The Great Northern highway (GNH)

Distances via Great Northern Highway 1055


















Halls Creek

Fitzroy Crossing


Photo: Spectacular scenery along the Great Northern Highway near Ngumban Cliffs.

Fitzroy Crossing

Mary Pool RA Mimbi Caves

18°43’62”S, 126°52’30”E

Tours by arrangement only April - September Ngumban Cliff RA 18°44’90”S, 126°06’53”E



5 6

Larrawa Farm Stay

© Commonwealth of Australia Geoscience Australia (Natmap 2008 Release)


Muluks RA 17°20’31”S, 128°03’16”E


Spring Creek RA 17°25’98”S, 127°59’33”E

1 Warmun/ Turkey Creek

Leycester RA 17°28’86”S, 127°57’04”E

1 3


Bungle Bungle NP


Little Pandon RA 17°52’58”S, 127°49’91”E




5 Halls Creek


The Great Northern Highway is a generally north-south Western Australian highway which links the state's capital Perth with its most northern port, Wyndham. It is 3,204 kilometres (1,991 mi) in length, with 3,144 kilometres (1,954 mi) being Na0onal Highway. It is constructed as a sealed, predominantly 2-lane single carriageway (excluding a number of single lane bridges in the Kimberley). This highway is the longest intrastate highway in Australia and also the longest Australian highway in absolute terms. In parts, it is among the remotest sealed roads in the world. Some sec0ons are several hundred kilometres in length without so much as a roadhouse. Economically, it is a vital link as it provides access to the resource rich regions of the Pilbara and Kimberley. In these areas, the key industries of mining, pastoral sta0ons and tourism are all dependent on the highway.

Great northern highway rest areas In order from East to West. There are also a number of parking bays, some of which have bins &/or picnic tables. Rest areas can be seen on the map on the previous page, corresponding to numbers below. 1.

Muluks Rest Area - 17°20’31”S, 128°03’16”E. Shaded picnic tables, bins and wood BBQ’s. On Fletchers Ck.


Spring Creek Rest Area - 17°25’98”S, 127°59’33”E. Toilets, shaded picnic tables, bins and dump point, 300m west of the Bungles turnoff.


Leycester Rest Area - 17°28’86”S, 127°57’04”E. Shaded picnic tables, wood BBQ’s and Bins. On the Ord River. This rest area was named in honour of Rochford Leycester Devenish-Meares, a 13 year old Halls Creek boy who tragically died here in a single vehicle accident in 1999.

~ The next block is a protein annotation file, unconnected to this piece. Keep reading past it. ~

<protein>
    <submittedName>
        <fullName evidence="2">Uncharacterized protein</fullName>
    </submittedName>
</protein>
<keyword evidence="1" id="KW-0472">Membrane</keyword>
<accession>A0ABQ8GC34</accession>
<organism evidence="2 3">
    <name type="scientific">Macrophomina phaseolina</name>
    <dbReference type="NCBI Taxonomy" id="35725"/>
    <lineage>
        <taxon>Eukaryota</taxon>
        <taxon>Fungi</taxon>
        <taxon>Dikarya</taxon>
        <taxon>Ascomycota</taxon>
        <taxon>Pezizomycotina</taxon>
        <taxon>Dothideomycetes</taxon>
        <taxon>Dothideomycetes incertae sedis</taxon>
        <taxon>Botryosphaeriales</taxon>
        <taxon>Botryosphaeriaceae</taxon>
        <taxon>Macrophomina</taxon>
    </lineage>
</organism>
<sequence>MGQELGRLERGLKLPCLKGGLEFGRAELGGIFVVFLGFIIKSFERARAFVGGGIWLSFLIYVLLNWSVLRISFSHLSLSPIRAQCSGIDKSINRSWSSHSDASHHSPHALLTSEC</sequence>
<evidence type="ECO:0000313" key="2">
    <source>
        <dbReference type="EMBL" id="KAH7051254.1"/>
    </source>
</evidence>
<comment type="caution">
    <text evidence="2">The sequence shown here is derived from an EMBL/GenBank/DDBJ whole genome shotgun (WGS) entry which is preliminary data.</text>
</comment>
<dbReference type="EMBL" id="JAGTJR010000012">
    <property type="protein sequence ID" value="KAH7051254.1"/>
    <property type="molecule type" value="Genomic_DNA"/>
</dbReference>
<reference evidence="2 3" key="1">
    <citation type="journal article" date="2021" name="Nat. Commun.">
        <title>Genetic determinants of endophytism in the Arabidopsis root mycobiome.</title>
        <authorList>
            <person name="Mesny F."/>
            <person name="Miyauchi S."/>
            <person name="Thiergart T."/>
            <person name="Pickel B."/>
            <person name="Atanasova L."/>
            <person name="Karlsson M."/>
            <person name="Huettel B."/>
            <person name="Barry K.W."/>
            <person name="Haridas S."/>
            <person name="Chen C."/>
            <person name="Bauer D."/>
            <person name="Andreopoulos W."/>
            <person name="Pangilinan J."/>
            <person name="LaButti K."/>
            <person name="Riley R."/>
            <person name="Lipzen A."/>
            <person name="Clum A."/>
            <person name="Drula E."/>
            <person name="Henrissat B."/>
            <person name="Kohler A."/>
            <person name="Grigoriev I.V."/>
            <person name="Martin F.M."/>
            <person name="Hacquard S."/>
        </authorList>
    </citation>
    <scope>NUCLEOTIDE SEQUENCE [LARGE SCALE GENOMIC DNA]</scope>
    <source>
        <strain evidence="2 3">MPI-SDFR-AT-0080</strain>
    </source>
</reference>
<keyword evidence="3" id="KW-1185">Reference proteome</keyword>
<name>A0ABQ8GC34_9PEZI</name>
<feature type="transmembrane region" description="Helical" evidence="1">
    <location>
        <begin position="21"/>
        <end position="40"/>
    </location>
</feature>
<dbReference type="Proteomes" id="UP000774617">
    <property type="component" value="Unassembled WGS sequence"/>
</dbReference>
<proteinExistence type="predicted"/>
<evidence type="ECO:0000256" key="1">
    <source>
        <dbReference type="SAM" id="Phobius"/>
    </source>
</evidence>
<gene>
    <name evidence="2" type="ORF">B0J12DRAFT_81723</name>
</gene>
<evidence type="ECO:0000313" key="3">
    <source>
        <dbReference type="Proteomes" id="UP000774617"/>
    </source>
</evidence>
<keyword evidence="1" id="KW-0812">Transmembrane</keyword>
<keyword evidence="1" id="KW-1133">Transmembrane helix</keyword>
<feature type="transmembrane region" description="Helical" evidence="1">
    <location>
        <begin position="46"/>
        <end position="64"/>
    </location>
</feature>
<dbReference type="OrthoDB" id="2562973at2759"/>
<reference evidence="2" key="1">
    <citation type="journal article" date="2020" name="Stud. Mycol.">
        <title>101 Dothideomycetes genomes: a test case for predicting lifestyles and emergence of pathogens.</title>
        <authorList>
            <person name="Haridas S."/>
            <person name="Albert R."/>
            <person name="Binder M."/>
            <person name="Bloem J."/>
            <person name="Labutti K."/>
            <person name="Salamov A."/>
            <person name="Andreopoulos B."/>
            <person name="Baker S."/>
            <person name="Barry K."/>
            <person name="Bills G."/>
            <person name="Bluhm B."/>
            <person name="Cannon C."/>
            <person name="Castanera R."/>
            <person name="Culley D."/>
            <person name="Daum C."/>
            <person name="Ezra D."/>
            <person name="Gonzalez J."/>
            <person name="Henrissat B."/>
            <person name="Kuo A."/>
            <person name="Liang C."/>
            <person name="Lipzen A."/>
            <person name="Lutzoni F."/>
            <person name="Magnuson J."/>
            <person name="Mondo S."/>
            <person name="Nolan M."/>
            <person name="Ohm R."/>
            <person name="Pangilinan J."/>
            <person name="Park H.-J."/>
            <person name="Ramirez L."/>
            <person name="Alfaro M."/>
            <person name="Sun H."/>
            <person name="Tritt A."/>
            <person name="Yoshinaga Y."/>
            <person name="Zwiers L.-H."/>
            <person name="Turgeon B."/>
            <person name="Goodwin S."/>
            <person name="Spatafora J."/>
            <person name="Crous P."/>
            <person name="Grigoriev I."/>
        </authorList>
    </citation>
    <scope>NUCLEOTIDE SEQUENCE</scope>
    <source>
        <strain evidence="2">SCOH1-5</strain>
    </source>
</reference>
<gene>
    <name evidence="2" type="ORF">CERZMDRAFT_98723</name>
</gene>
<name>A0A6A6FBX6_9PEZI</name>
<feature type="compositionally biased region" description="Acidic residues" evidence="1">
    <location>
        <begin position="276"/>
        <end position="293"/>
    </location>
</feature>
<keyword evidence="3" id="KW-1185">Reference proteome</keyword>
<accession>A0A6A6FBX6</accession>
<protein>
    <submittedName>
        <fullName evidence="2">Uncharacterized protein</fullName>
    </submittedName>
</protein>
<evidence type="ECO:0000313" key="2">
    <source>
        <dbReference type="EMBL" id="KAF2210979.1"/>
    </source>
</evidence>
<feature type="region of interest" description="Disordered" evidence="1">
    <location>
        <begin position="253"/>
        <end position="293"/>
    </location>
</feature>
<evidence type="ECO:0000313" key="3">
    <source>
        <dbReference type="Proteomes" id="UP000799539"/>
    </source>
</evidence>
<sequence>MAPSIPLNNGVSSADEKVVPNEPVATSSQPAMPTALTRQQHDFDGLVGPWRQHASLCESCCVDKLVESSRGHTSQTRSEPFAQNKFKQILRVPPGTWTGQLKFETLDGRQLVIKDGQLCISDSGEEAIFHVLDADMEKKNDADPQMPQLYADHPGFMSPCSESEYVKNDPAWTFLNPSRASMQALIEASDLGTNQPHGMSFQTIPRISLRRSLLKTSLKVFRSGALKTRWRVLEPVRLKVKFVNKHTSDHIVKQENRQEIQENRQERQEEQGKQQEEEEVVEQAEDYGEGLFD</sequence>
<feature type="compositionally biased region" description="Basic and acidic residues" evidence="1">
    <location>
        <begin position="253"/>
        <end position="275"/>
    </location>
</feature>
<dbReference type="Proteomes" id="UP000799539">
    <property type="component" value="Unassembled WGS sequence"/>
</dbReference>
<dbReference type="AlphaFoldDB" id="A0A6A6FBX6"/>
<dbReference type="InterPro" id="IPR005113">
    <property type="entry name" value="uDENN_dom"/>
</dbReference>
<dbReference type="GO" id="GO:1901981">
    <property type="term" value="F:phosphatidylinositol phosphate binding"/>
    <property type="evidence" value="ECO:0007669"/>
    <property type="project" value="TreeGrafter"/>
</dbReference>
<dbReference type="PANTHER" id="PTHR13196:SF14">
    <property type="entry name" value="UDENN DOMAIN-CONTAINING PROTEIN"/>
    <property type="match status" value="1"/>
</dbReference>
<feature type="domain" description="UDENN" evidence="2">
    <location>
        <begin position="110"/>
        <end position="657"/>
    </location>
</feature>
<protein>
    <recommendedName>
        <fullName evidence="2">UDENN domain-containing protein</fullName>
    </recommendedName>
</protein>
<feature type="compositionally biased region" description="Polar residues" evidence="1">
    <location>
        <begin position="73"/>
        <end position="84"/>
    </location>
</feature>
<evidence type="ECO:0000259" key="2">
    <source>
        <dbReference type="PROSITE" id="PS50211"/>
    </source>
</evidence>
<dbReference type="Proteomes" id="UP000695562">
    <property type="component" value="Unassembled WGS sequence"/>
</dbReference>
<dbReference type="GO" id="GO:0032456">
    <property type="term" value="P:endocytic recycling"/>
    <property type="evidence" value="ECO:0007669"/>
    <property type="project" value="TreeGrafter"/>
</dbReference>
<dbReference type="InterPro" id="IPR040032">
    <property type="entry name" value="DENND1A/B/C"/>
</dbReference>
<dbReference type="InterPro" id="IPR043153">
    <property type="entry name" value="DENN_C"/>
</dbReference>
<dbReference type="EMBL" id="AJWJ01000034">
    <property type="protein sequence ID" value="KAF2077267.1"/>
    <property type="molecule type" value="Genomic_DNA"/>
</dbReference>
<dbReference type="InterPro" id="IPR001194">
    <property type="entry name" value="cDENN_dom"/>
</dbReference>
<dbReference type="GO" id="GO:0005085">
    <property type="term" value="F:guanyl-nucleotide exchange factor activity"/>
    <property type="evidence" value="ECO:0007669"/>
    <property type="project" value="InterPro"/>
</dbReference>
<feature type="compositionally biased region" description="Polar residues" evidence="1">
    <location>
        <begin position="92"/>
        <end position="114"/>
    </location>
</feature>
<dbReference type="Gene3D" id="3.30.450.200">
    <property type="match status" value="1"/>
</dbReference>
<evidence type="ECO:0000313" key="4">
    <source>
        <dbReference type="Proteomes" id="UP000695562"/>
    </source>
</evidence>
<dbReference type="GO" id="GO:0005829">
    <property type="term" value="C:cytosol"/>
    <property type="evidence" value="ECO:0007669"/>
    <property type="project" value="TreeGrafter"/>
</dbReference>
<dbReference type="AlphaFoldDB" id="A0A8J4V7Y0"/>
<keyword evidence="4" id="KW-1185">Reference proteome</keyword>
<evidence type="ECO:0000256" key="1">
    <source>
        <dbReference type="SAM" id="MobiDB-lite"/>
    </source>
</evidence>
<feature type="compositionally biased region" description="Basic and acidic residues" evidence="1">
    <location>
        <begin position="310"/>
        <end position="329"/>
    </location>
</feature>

Li7le Pandon River Rest Area - 17°52’58”S, 127°49’91”E. Shaded picnic tables and bins, access either side of the bridge via the old highway.


Mary Pool Rest Area - 18°43’62”S, 126°52’30”E. Toilets, bins, wood BBQ’s dump point and a large area with large shady trees. 500m south of the GNH on the east side of the Mary River (across old crossing). The crossing is impassable when the river is flowing making the rest area inaccessible aFer heavy summer rain. This is however a great 0me to catch barramundi that have moved upstream from the Fitzroy River.


Ngumban Cliff Rest Area - 18°44’90”S, 126°06’53”E. Shaded picnic tables, bins, wood BBQ’s, toilets and dump point. 600m dirt track (suitable for caravans) on the south side of the GNH, magic views.


Mary Pool This is a semi-permanent sandy pool on the Great Northern Highway east of Halls Creek (at the rest area). It is a popular swimming, camping and picnic place. The pool forms part of the Mary River which flows into the Margaret River. Please note: Crocodiles have been seen here.

Ngumban Lookout This spectacular lookout over the central Kimberley landscape is situated on the Great Northern Highway between Halls Creek and Fitzroy Crossing. It is best seen at sunset or sunrise. Local people refer to such physical features as 'jump-ups'.

Spring Creek Track 110km north of Halls Creek along Great Northern Highway is the turn off point and rest area to the Purnululu Na0onal Park. A shelter with informa0on boards has been erected by DEC near the turn-off onto the Spring Creek Track. It is 53km to the Rangers Sta0on and the track is restricted to 4WD allowing 2-2.5hr travel 0me on the way. Off road camper trailers are permiIed into the park (travel 0me will take longer), however all caravans are prohibited because the track has many rocky and narrow sec0ons. All vehicles must also engage 4WD from the highway turn-off to reduce damage to the unsealed track. The Spring Creek track giving access to the Park is on private property. Please refrain from camping or parking along this track. Photos, clockwise from top right: Spectacular view of the Bungles (courtesy of Philip Schubert), spectacular view from the Ngumban Cliff Rest Area and the caravans pulled up for the night under the shade of the gum trees at Mary Pool Rest Area.